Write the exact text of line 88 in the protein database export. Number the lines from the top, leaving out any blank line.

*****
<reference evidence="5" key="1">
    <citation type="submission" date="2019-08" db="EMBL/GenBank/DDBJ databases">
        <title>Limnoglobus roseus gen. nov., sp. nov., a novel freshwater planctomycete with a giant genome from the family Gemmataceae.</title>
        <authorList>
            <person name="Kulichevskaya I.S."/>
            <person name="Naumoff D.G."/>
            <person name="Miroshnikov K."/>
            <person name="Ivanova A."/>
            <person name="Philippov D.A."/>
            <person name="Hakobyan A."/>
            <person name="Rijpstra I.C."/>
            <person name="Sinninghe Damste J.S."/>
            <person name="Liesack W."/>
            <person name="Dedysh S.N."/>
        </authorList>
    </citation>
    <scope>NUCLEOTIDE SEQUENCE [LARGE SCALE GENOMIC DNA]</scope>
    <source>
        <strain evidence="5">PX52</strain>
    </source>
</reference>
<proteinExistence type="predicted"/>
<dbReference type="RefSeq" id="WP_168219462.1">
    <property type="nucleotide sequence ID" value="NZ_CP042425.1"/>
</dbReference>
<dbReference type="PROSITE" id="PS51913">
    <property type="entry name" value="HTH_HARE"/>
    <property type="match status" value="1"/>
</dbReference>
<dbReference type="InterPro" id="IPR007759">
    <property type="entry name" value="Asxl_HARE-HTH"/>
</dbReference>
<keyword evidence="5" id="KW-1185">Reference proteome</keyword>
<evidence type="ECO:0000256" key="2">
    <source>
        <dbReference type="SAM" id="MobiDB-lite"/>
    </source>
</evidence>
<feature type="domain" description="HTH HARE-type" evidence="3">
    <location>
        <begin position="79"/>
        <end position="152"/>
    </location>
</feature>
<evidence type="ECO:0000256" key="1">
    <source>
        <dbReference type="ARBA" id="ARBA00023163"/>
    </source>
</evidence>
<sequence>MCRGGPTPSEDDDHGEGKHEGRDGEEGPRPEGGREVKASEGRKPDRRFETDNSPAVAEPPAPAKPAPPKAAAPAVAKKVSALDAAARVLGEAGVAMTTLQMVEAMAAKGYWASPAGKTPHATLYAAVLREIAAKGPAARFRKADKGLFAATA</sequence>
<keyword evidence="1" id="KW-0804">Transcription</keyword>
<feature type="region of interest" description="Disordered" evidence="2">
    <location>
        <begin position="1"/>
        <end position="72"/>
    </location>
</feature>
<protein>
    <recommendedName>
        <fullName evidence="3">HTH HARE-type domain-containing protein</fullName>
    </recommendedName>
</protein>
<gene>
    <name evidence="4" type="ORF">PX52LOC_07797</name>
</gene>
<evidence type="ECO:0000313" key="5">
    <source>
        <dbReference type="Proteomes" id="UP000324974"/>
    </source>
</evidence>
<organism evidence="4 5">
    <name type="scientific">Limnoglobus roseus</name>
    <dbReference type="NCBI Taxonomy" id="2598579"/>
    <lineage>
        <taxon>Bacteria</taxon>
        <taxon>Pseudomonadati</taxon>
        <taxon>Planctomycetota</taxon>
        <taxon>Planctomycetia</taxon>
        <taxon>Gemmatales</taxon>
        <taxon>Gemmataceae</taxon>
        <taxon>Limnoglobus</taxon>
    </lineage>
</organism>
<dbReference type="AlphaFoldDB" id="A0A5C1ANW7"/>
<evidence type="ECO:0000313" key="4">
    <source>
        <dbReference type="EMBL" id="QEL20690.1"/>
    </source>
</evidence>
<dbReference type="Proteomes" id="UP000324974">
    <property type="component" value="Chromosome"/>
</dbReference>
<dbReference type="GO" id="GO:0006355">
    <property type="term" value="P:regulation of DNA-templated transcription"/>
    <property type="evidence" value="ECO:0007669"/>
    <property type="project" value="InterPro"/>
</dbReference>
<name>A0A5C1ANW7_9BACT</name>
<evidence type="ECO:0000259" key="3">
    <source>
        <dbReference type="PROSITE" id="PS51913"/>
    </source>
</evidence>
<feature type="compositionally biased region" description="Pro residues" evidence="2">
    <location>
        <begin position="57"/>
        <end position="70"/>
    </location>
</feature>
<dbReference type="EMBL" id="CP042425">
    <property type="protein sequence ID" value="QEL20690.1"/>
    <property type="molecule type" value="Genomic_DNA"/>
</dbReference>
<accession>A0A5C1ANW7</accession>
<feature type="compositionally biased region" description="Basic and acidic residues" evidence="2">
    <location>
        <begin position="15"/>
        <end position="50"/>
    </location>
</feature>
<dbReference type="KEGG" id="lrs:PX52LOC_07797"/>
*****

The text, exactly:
    </source>